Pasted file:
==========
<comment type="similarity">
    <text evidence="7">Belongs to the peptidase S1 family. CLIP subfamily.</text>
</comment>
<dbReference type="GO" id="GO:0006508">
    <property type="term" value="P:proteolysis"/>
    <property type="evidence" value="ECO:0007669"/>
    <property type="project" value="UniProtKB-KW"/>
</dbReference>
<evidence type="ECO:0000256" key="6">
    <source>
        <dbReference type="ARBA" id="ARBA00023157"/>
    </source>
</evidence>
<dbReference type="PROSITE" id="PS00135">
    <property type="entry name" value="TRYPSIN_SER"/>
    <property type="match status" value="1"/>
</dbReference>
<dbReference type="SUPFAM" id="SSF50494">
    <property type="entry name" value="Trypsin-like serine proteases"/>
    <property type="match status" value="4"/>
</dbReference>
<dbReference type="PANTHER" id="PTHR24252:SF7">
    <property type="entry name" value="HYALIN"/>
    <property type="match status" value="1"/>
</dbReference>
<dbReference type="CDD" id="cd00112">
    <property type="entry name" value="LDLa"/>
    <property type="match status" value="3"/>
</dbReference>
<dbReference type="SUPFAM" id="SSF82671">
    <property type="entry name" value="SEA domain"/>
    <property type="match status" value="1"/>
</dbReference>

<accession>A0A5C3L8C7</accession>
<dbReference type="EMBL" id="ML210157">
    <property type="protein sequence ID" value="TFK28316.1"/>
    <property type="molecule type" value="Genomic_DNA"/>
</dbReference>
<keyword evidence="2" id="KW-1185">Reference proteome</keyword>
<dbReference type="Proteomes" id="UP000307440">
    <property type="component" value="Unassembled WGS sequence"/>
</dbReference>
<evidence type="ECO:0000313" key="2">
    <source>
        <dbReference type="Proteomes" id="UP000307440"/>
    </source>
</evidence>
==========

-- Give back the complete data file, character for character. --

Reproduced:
<comment type="similarity">
    <text evidence="7">Belongs to the peptidase S1 family. CLIP subfamily.</text>
</comment>
<dbReference type="GO" id="GO:0006508">
    <property type="term" value="P:proteolysis"/>
    <property type="evidence" value="ECO:0007669"/>
    <property type="project" value="UniProtKB-KW"/>
</dbReference>
<evidence type="ECO:0000256" key="6">
    <source>
        <dbReference type="ARBA" id="ARBA00023157"/>
    </source>
</evidence>
<dbReference type="PROSITE" id="PS00135">
    <property type="entry name" value="TRYPSIN_SER"/>
    <property type="match status" value="1"/>
</dbReference>
<dbReference type="SUPFAM" id="SSF50494">
    <property type="entry name" value="Trypsin-like serine proteases"/>
    <property type="match status" value="4"/>
</dbReference>
<dbReference type="PANTHER" id="PTHR24252:SF7">
    <property type="entry name" value="HYALIN"/>
    <property type="match status" value="1"/>
</dbReference>
<dbReference type="CDD" id="cd00112">
    <property type="entry name" value="LDLa"/>
    <property type="match status" value="3"/>
</dbReference>
<dbReference type="SUPFAM" id="SSF82671">
    <property type="entry name" value="SEA domain"/>
    <property type="match status" value="1"/>
</dbReference>

<accession>A0A5C3L8C7</accession>
<dbReference type="EMBL" id="ML210157">
    <property type="protein sequence ID" value="TFK28316.1"/>
    <property type="molecule type" value="Genomic_DNA"/>
</dbReference>
<keyword evidence="2" id="KW-1185">Reference proteome</keyword>
<dbReference type="Proteomes" id="UP000307440">
    <property type="component" value="Unassembled WGS sequence"/>
</dbReference>
<evidence type="ECO:0000313" key="2">
    <source>
        <dbReference type="Proteomes" id="UP000307440"/>
    </source>
</evidence>